Tags

Type your tag names separated by a space and hit enter

Influence of variable resistance loading on subsequent free weight maximal back squat performance.
J Strength Cond Res. 2014 Oct; 28(10):2988-95.JS

Abstract

The purpose of the study was to determine the potentiating effects of variable resistance (VR) exercise during a warm-up on subsequent free-weight resistance (FWR) maximal squat performance. In the first session, 16 recreationally active men (age = 26.0 ± 7.8 years; height = 1.7 ± 0.2 m; mass = 82.6 ± 12.7 kg) were familiarized with the experimental protocols and tested for 1 repetition maximum (1RM) squat lift. The subjects then visited the laboratory on 2 further occasions under either control or experimental conditions. During these conditions, 2 sets of 3 repetitions of either FWR (control) or VR (experimental) squat lifts at 85% of 1RM were performed; during the experimental condition, 35% of the load was generated from band tension. After a 5-minute rest, 1RM, 3D knee joint kinematics, and vastus medialis, vastus lateralis, rectus femoris, and semitendinosus electromyogram (EMG) signals were recorded simultaneously. No subject increased 1RM after FWR, however, 13 of 16 (81%) subjects increased 1RM after VR (mean = 7.7%; p < 0.01). Lower peak and mean eccentric (16-19%; p ≤ 0.05) and concentric (12-21%; p ≤ 0.05) knee angular velocities were observed during the 1RM following VR when compared with FWR, however, no differences in knee flexion angle (1.8°; p > 0.05) or EMG amplitudes (mean = 5.9%; p > 0.05) occurred. Preconditioning using VR significantly increased 1RM without detectable changes in knee extensor muscle activity or knee flexion angle, although eccentric and concentric velocities were reduced. Thus, VR seems to potentiate the neuromuscular system to enhance subsequent maximal lifting performance. Athletes could thus use VR during warm-up routines to maximize squat performance.

Authors+Show Affiliations

1School of Sport, Exercise and Human Performance, University of Derby, Buxton, United Kingdom; 2Centre for Exercise and Sports Science Research, School of Exercise and Health Sciences, Edith Cowan University, Joondalup, Western Australia; 3Department of Physical Education and Sport Science, University of Thessaly, Greece; and 4Sport, Exercise and Life Sciences, The University of Northampton, Northampton, United Kingdom.No affiliation info availableNo affiliation info availableNo affiliation info available

Pub Type(s)

Address
Journal Article
Randomized Controlled Trial

Language

eng

PubMed ID

24796978

Citation

Mina, Minas A., et al. "Influence of Variable Resistance Loading On Subsequent Free Weight Maximal Back Squat Performance." Journal of Strength and Conditioning Research, vol. 28, no. 10, 2014, pp. 2988-95.
Mina MA, Blazevich AJ, Giakas G, et al. Influence of variable resistance loading on subsequent free weight maximal back squat performance. J Strength Cond Res. 2014;28(10):2988-95.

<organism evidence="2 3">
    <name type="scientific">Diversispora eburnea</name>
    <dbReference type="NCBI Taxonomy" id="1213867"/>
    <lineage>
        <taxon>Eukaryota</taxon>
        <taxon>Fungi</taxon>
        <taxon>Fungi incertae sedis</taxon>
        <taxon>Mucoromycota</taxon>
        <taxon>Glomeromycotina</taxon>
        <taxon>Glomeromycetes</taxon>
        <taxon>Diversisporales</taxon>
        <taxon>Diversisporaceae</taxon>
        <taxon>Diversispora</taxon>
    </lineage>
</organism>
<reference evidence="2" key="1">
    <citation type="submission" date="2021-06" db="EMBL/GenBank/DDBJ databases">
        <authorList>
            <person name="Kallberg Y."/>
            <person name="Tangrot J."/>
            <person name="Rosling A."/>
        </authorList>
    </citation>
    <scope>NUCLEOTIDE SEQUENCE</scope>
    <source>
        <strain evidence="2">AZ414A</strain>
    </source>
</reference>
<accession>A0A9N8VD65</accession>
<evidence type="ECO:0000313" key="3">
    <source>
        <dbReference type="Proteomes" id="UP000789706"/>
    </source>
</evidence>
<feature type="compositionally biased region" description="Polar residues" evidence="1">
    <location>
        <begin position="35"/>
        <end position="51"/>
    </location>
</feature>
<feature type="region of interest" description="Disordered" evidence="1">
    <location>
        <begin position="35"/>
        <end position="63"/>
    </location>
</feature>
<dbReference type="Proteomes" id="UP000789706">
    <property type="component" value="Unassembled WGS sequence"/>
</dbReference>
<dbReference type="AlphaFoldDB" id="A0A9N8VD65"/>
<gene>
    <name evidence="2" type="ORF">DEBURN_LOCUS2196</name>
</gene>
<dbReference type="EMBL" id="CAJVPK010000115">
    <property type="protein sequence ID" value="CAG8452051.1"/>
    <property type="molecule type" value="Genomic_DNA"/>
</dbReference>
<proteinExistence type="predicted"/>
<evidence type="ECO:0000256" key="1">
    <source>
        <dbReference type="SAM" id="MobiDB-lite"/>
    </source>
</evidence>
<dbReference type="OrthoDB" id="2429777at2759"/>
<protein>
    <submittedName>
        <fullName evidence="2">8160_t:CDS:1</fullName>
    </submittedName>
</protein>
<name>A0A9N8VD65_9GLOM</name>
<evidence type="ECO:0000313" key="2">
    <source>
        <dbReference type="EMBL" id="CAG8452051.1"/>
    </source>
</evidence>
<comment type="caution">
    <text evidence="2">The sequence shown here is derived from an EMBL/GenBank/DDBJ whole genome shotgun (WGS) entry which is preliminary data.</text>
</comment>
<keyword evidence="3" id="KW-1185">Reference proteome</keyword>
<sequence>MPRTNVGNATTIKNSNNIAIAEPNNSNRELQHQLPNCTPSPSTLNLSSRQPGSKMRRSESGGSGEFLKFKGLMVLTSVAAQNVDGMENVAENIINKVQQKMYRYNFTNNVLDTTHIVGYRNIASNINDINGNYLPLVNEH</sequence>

Mina, M. A., Blazevich, A. J., Giakas, G., & Kay, A. D. (2014). Influence of variable resistance loading on subsequent free weight maximal back squat performance. Journal of Strength and Conditioning Research, 28(10), 2988-95. https://doi.org/10.1519/JSC.0000000000000471
Mina MA, et al. Influence of Variable Resistance Loading On Subsequent Free Weight Maximal Back Squat Performance. J Strength Cond Res. 2014;28(10):2988-95. PubMed PMID: 24796978.
* Article titles in AMA citation format should be in sentence-case
TY - JOUR T1 - Influence of variable resistance loading on subsequent free weight maximal back squat performance. AU - Mina,Minas A, AU - Blazevich,Anthony J, AU - Giakas,Giannis, AU - Kay,Anthony D, PY - 2014/5/7/entrez PY - 2014/5/7/pubmed PY - 2015/11/18/medline SP - 2988 EP - 95 JF - Journal of strength and conditioning research JO - J Strength Cond Res VL - 28 IS - 10 N2 - The purpose of the study was to determine the potentiating effects of variable resistance (VR) exercise during a warm-up on subsequent free-weight resistance (FWR) maximal squat performance. In the first session, 16 recreationally active men (age = 26.0 ± 7.8 years; height = 1.7 ± 0.2 m; mass = 82.6 ± 12.7 kg) were familiarized with the experimental protocols and tested for 1 repetition maximum (1RM) squat lift. The subjects then visited the laboratory on 2 further occasions under either control or experimental conditions. During these conditions, 2 sets of 3 repetitions of either FWR (control) or VR (experimental) squat lifts at 85% of 1RM were performed; during the experimental condition, 35% of the load was generated from band tension. After a 5-minute rest, 1RM, 3D knee joint kinematics, and vastus medialis, vastus lateralis, rectus femoris, and semitendinosus electromyogram (EMG) signals were recorded simultaneously. No subject increased 1RM after FWR, however, 13 of 16 (81%) subjects increased 1RM after VR (mean = 7.7%; p < 0.01). Lower peak and mean eccentric (16-19%; p ≤ 0.05) and concentric (12-21%; p ≤ 0.05) knee angular velocities were observed during the 1RM following VR when compared with FWR, however, no differences in knee flexion angle (1.8°; p > 0.05) or EMG amplitudes (mean = 5.9%; p > 0.05) occurred. Preconditioning using VR significantly increased 1RM without detectable changes in knee extensor muscle activity or knee flexion angle, although eccentric and concentric velocities were reduced. Thus, VR seems to potentiate the neuromuscular system to enhance subsequent maximal lifting performance. Athletes could thus use VR during warm-up routines to maximize squat performance. SN - 1533-4287 UR - https://www.unboundmedicine.com/medline/citation/24796978/Influence_of_variable_resistance_loading_on_subsequent_free_weight_maximal_back_squat_performance_ L2 - http://dx.doi.org/10.1519/JSC.0000000000000471 DB - PRIME DP - Unbound Medicine ER -